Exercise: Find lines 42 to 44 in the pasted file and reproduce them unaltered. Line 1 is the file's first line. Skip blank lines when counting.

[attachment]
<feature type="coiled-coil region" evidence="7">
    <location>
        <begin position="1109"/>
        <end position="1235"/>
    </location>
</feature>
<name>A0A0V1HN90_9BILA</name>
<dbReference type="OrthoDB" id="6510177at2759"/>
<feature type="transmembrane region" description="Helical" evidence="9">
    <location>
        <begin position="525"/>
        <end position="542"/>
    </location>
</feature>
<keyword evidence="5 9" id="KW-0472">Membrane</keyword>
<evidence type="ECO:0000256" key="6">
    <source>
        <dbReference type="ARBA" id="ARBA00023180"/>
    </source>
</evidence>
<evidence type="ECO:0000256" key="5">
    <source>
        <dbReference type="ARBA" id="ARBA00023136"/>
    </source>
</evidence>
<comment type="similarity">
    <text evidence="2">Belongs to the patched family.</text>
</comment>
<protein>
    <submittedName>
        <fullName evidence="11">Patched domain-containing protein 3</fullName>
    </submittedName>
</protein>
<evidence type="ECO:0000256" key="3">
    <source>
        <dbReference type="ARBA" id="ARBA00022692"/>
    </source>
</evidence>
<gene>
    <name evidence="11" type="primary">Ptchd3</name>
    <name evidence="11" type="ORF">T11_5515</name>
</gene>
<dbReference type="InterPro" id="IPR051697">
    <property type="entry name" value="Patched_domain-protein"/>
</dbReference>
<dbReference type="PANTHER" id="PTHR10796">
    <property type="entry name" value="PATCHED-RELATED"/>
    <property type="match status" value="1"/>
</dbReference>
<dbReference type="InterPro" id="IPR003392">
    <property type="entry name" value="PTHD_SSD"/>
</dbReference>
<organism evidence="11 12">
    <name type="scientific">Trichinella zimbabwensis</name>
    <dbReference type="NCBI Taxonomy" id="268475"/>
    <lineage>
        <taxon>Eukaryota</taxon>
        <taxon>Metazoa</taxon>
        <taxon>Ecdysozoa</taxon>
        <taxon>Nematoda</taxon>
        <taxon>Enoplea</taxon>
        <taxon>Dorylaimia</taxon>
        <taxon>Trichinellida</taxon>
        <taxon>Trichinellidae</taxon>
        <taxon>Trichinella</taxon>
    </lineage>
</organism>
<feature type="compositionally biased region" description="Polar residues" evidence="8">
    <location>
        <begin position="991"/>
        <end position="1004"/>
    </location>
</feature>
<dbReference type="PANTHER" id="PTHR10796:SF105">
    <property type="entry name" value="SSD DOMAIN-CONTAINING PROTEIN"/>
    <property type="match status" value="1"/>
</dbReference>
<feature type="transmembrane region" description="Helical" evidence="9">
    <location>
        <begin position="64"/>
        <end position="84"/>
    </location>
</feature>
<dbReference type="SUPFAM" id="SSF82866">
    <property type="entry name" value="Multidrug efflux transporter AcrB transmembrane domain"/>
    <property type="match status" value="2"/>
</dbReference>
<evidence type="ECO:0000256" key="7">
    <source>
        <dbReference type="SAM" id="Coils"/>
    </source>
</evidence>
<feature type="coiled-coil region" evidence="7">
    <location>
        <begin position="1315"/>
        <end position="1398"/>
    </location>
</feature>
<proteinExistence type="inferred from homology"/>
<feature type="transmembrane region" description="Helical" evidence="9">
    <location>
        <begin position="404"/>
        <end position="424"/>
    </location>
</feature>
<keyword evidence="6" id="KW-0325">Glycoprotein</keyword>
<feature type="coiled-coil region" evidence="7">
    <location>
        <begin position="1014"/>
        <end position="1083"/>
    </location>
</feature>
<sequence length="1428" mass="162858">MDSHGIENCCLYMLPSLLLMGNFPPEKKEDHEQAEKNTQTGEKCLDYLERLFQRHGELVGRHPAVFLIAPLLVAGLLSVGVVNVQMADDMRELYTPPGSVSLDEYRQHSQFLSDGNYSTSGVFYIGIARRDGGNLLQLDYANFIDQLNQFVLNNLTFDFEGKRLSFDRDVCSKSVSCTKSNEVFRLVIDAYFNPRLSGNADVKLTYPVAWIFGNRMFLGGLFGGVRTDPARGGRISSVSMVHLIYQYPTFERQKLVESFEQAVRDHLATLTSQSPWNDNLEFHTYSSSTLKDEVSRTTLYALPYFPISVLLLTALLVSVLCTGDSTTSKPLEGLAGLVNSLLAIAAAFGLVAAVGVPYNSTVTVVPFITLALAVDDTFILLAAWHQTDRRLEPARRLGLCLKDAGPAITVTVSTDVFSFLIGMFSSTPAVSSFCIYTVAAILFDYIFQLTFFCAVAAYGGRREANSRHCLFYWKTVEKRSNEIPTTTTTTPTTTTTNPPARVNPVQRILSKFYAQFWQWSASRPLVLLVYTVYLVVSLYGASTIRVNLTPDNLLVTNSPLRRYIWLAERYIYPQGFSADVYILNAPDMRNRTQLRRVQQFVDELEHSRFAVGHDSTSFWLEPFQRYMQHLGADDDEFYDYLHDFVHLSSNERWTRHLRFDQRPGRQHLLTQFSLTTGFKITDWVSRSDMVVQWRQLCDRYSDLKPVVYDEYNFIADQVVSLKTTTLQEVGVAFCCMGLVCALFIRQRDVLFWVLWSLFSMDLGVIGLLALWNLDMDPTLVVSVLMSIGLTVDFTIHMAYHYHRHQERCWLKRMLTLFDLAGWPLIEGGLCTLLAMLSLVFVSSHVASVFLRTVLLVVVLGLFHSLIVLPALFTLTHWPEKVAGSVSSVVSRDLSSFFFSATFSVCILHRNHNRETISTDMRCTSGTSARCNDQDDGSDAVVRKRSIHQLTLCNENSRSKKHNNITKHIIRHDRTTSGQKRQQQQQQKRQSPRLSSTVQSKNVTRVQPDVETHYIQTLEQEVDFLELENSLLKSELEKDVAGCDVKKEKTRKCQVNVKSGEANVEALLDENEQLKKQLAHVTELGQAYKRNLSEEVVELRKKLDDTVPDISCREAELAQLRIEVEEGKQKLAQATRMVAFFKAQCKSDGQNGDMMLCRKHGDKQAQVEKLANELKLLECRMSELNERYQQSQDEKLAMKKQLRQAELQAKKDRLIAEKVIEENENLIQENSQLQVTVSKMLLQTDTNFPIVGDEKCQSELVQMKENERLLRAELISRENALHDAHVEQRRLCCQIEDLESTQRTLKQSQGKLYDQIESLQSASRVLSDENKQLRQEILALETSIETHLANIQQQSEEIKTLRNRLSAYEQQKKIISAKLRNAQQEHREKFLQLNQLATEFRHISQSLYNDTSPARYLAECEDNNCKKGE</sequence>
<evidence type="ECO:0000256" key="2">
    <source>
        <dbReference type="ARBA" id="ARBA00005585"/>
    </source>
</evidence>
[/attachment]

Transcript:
</gene>
<dbReference type="InterPro" id="IPR051697">
    <property type="entry name" value="Patched_domain-protein"/>